Dhammapada 24: Craving


Translated by Ven Nārada

334. The craving 1 of the person addicted to careless living grows like a creeper. He jumps from life to life like a fruit-loving monkey in the forest.

335. Whomsoever in this world this base clinging thirst overcomes, his sorrows flourish like well-watered bīraṇa grass.

336. Whoso in the world overcomes this base unruly craving, from him sorrows fall away like water-drops from a lotus-leaf.

337. This I say to you: Good luck to you all who have assembled here! Dig up the root of craving like one in quest of bīraṇa’s sweet root. Let not Māra 2 crush you again and again as a flood (crushes) a reed.

338. Just as a tree with roots unharmed and firm, though hewn down, sprouts again, even so while latent craving is not rooted out, this sorrow springs up again and again.

339. If in anyone the thirty-six streams (of craving 3) that rush towards pleasurable thoughts 4 are strong, such deluded person, torrential thoughts of lust carry off.

340. The streams (craving) flow everywhere. The creeper (craving) sprouts 5 and stands. 6 Seeing the creeper that has sprung up, with wisdom cut off root.

341. In beings there arise pleasures that rush (towards sense-objects) and (such beings) are steeped in craving. Bent on happiness, they seek happiness. Verily, such men come to birth and decay.

342. Folk enwrapt in craving are terrified like a captive hare. Held fast by fetters and bonds, 7 for long they come to sorrow again and again.

343. Folk, enwrapt in craving, are terrified like a captive hare. Therefore a bhikkhu who wishes his own passionlessness (Nibbāna) should discard craving.

344. Whoever with no desire (for the household) finds pleasure in the forest (of asceticism) and though freed from desire (for the household), (yet) runs back to that very home. Come, behold that man! Freed, he runs back into that very bondage. 8

345. That which is made of iron, wood or hemp, is not a strong bond, say the wise; the longing for jewels, ornaments, children, and wives is a far greater attachment.

346. That bond is strong, say the wise. It hurls down, is supple, and is hard to loosen. This too the wise cut off, and leave the world, with no longing, renouncing sensual pleasures.

347. Those who are infatuated with lust fall back into the stream as (does) a spider into the web spun by itself. This too the wise cut off and wander, with no longing, released from all sorrow.

348. Let go the past. Let go the future. Let go the present 9 (front, back and middle). Crossing to the farther shore of existence, with mind released from everything, do not again undergo birth and decay.

349. For the person who is perturbed by (evil) thoughts, who is exceedingly lustful, who contemplates pleasant things, craving increases more and more. Surely, he makes the bond (of Māra) stronger.

350. He who delights in subduing (evil) thoughts, who meditates on "the loathesomeness" 10 (of the body) who is ever mindful - it is he who will make an end (of craving). He will sever Māra’s bond.

351. He who has reached the goal, is fearless, is without craving, is passionless, has cut off the thorns of life. This is his final body.

352. He who is without craving and grasping, who is skilled in etymology and terms, 11 who knows the grouping of letters and their sequence - it is he who is called the bearer of the final body, one of profound wisdom, a great man.

353. All have I overcome, all do I know. From all am I detached. All have I renounced. Wholly absorbed am I in "the destruction of craving". 12 Having comprehended all by myself, whom shall I call my teacher?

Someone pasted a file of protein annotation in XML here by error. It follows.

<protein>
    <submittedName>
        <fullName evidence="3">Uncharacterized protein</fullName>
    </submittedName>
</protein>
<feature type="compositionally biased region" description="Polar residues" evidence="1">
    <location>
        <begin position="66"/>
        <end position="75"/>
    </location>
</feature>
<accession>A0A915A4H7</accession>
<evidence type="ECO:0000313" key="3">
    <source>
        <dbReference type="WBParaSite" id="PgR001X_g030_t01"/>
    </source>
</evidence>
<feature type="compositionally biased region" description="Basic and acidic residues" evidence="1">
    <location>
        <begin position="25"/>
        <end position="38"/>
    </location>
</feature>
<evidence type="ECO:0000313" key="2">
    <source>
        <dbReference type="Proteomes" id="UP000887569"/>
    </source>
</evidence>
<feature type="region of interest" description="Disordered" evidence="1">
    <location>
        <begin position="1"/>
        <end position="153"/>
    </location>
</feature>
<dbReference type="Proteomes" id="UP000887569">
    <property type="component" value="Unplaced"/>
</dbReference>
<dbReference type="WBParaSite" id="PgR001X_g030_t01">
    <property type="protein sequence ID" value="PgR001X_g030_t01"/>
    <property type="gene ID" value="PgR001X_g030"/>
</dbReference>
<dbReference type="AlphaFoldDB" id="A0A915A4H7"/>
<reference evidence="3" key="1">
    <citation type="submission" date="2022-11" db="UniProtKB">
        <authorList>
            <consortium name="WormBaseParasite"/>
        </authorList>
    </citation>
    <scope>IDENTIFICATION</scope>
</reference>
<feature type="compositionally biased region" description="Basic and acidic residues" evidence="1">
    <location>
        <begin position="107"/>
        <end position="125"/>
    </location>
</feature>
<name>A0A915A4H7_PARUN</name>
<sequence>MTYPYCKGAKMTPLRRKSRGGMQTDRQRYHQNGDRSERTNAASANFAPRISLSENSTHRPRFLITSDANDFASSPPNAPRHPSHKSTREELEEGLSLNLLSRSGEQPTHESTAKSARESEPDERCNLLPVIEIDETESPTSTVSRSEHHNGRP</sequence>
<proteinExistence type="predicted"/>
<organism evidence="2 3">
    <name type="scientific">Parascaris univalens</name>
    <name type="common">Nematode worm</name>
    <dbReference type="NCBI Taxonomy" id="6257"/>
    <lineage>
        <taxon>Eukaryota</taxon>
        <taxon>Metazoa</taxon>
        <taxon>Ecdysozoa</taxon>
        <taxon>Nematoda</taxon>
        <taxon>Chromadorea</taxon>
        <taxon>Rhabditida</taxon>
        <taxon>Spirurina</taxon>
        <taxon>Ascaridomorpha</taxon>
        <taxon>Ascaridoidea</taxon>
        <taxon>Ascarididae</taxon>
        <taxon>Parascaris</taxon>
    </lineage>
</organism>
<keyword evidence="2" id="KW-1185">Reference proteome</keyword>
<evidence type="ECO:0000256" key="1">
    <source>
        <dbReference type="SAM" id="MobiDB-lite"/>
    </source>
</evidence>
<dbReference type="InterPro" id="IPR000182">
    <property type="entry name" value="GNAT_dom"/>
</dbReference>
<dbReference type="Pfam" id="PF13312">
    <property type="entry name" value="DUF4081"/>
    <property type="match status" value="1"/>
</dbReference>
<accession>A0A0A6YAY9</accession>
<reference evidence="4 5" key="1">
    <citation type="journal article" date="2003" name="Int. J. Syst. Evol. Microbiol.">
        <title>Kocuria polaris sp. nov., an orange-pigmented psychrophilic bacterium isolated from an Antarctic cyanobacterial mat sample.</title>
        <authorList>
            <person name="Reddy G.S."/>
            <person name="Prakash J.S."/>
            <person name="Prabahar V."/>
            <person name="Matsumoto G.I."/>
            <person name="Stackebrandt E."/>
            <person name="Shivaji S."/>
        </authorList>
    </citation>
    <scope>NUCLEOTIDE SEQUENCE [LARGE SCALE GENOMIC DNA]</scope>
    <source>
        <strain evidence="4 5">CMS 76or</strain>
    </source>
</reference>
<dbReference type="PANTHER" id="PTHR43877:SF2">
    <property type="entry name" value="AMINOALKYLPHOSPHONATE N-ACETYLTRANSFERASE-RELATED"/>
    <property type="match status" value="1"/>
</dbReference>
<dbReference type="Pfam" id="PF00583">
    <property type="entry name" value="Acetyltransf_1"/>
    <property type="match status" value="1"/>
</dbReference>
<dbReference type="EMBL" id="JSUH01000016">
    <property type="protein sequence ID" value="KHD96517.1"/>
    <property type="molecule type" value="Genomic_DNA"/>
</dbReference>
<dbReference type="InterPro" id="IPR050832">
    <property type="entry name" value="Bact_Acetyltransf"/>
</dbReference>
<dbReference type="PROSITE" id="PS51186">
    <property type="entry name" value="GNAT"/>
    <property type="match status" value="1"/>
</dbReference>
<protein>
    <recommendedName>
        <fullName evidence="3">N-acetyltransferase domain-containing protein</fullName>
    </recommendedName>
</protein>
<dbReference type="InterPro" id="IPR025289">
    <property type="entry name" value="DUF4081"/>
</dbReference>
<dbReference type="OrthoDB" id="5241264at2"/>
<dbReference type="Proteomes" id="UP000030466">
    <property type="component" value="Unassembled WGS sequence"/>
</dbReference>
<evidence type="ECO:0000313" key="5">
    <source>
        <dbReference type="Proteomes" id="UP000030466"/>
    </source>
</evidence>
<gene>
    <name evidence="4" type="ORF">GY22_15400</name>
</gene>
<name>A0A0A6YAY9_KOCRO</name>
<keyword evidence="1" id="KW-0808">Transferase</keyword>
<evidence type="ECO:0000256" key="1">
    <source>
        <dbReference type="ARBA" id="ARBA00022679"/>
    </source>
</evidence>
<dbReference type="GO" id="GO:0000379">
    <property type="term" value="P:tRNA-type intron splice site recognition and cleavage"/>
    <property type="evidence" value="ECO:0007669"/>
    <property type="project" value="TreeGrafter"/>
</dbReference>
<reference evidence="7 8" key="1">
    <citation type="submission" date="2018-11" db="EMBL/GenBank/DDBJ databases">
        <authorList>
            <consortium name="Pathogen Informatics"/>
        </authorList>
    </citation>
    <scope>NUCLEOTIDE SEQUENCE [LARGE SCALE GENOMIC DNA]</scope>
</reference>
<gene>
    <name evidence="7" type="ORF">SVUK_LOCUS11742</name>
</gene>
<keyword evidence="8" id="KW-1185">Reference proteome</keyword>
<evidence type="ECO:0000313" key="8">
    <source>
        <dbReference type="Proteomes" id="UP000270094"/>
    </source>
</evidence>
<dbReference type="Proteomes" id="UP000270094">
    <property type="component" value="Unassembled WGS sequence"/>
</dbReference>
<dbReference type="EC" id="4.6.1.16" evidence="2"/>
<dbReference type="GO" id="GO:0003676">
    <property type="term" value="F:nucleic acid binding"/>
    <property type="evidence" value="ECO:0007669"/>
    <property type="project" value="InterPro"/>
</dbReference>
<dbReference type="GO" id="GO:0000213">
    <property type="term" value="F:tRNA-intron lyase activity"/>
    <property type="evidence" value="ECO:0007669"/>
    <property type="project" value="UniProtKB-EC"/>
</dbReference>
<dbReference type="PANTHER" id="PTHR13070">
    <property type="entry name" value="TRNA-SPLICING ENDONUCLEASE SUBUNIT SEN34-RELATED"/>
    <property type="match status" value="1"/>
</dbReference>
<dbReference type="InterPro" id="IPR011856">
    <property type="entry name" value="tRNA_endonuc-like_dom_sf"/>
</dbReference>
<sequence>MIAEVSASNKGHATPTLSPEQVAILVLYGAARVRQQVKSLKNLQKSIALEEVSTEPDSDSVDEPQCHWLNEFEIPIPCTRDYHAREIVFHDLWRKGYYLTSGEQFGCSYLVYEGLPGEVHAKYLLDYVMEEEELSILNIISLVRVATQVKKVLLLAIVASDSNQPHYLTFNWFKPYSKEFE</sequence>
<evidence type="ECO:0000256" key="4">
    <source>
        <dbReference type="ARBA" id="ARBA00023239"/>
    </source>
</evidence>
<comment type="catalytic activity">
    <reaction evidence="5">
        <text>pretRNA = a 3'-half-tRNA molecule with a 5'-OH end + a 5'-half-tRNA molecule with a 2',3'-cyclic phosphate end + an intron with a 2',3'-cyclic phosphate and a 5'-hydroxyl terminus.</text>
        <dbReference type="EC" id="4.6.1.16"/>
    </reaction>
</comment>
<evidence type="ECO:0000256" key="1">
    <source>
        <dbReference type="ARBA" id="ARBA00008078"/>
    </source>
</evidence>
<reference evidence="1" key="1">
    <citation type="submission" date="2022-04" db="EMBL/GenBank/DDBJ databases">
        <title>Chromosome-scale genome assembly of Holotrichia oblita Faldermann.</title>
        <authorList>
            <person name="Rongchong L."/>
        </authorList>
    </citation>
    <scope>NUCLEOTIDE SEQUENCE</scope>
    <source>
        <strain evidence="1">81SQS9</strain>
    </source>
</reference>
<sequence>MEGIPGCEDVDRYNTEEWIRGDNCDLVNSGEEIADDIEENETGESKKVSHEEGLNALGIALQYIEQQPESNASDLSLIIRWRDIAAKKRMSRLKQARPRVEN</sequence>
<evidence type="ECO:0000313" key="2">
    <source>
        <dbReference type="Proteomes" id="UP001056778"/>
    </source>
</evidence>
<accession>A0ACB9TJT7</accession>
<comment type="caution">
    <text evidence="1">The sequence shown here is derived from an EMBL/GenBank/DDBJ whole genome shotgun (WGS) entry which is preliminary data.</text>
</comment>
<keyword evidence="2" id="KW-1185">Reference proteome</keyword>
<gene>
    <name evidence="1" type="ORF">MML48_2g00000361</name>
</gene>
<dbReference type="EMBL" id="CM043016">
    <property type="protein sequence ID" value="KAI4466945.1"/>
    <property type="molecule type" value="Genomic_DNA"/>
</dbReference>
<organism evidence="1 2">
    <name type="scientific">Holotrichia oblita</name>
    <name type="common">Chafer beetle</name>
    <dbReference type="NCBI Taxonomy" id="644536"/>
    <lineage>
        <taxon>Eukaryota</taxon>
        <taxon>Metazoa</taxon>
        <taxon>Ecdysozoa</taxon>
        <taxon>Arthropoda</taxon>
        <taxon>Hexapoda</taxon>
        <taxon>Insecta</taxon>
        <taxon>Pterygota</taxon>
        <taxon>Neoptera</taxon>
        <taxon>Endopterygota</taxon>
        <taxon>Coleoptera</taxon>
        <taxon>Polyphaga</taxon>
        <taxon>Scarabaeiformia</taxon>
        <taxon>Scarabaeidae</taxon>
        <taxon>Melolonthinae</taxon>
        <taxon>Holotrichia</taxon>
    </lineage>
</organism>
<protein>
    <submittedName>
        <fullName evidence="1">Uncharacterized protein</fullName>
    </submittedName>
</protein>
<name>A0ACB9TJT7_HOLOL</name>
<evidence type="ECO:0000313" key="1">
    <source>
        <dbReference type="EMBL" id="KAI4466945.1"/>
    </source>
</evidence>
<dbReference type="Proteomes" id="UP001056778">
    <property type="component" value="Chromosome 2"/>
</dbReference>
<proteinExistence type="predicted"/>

354. The gift of Truth excels all (other) gifts. The flavour of Truth excels all (other) flavours. The pleasure in Truth excels all (other) pleasures. He who has destroyed craving overcomes all sorrow.

355. Riches ruin the foolish, but not those in quest of the Beyond (Nibbāna). Through craving for riches the ignorant man ruins himself as (if he were ruining) others.

356. Weeds are the bane of fields, lust is the bane of mankind. Hence what is given to those lustless yields abundant fruit.

357. Weeds are the bane of fields, hatred is the bane of mankind. Hence what is given to those rid of hatred yields abundant fruit.

358. Weeds are the bane of fields, delusion is the bane of mankind. Hence what is given to those rid of craving yields abundant fruit.

359. Weeds are the bane of fields, craving is the bane of mankind. Hence what is given to those rid of craving yields abundant fruit.

End Notes

[1] Craving is threefold, viz: craving for sensual pleasures (kāmataṇhā), craving connected with the notion of eternalism (bhavataṇhā), and craving connected with the notion of nihilism (vibhavataṇhā).

Craving for personal sense-fields, such as eye, ear, nose, tongue, body and mind, and for external sense-fields, such as form, sound, scent, taste, contact, and dhammas (mental objects), when viewed in the foregoing three aspects, divides itself into thirty-six varieties. When they are viewed according to past, present, and future they become one hundred and eight.

Bhavataṇhā may also be interpreted as attachment to life or Realms of Form, and vibhavataṇhā as attachment to annihilation or Formless Realms.

[2] Passions.

[3] See note on v. 334.

[4] Through the six sense-doors.

[5] That is, from the six sense-doors.

[6] Resting on the six sense-objects.

[7] There are five kinds of bonds (saṅga) - namely: lust, hatred, delusion, pride, and false views.

[8] Here is a pun on the two meanings of vana, forest and desire.

[9] That is, attachment to the past, present, and future Aggregates.

[10] This is the meditation on the impurities of the body by practising which one can get rid of attachment to the body.

[11] Niruttipadakovido - versed in the four kinds of analytical knowledge (paṭisambhidā) - namely: meaning (attha), text (dhamma), etymology (nirutti), and understanding (paṭibhāna).

[12] Arahantship.